GREAT NECK ESTATES, N.Y. (CBSNewYork) — A village board on Long Island has voted to ban drones.

As CBS2’s Carolyn Gusoff reported, Great Neck Estates has turned itself into a ‘no drone zone.’

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The law in Great Neck Estates bans all unmanned aircraft, including model planes. Violators could face a fine of up to $500.

Resident Carol Frank applauds the village board for approving the ban. She had a drone land right on her front lawn.

“I’m not particularly, myself, that concerned about someone trying to spy on me, but I am concerned about the safety aspect,” she told WCBS 880’s Sophia Hall.

Eva Cale said a large drone recently hovered outside of her house.

“I thought it was coming through my window. It was so close,” she said.

Now, the one square mile village has taken a big step. Citing concerns over safety and privacy officials voted to ban drones from village air space.

Drones are regulated by the FAA, but that hasn’t stopped local governments from taking on the billion dollar industry.

In December, the Federal Aviation Administration announced a new drone registration process aimed at helping federal officials keep track of the growing number of drone owners.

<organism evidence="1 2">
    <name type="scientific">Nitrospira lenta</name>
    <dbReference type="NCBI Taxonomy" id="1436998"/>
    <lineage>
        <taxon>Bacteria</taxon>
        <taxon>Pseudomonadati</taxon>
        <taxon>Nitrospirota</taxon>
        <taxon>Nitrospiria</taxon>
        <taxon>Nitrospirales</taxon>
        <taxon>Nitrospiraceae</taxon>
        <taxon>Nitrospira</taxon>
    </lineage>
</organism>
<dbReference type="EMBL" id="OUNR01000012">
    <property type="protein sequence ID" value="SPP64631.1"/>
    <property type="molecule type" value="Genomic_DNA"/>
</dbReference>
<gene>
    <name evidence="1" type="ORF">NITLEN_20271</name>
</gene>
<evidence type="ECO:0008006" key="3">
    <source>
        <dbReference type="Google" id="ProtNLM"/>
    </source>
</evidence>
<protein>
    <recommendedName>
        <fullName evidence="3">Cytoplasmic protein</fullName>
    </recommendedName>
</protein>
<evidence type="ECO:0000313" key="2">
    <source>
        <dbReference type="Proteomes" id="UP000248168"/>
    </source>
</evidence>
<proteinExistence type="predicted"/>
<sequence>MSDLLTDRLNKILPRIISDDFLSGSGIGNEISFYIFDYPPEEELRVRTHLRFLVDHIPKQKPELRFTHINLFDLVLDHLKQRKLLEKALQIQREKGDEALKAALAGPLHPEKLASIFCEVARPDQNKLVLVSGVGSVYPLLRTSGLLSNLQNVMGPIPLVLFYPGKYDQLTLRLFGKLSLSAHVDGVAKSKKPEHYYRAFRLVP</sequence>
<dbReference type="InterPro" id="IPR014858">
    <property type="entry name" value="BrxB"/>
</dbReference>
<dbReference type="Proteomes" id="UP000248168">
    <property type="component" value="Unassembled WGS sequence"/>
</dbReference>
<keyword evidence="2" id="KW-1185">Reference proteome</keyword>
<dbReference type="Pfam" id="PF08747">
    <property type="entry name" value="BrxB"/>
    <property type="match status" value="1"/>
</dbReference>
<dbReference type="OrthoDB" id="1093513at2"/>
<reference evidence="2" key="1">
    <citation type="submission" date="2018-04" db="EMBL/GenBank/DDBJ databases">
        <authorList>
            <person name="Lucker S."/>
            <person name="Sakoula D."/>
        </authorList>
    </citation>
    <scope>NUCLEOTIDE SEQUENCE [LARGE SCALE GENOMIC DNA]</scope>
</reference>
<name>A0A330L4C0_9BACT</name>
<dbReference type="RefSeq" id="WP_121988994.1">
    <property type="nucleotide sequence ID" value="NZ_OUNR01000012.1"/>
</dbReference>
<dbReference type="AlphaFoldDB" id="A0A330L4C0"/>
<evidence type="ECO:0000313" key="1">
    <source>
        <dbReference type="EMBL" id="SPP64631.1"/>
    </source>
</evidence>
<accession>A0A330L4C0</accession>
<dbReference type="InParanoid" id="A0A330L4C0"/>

Huntington prohibits drones being flown on someone’s private property without their knowledge, and Suffolk County bans all summer drone flights over beaches.

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At Dowling College, however, enrollment in a new drone minor is booming and the dean cautioned against hasty regulations.

“Those type of rules are almost unenforceable,” Tom Daly, Dean of Aviation said.

He called the technology ‘unstoppable,’ and said regulations are often driven by fear of the unknown.

“Everyone is afraid they’ll be turned in for their illegal deck, or someone will be looking in their window. We don’t really need a drone for that to happen,” he said.

Educators are pushing for better training.

“That’s the problem in the industry. That anyone can take it out and do what they want with it,” Jim Record, professor of aviation said.

But no longer in Great Neck Estates. The new law could even shut down drone use in real estate listings.

“It shows the neighborhood, the parks, and the pools and when our drone guy does it they get permission from everyone,” real estate broker Edna Marshaal said.

Great Neck Estates officials said teens were responsible for two incidents that prompted the ban.

Violators could face fines up to $500 or 15 days in jail.

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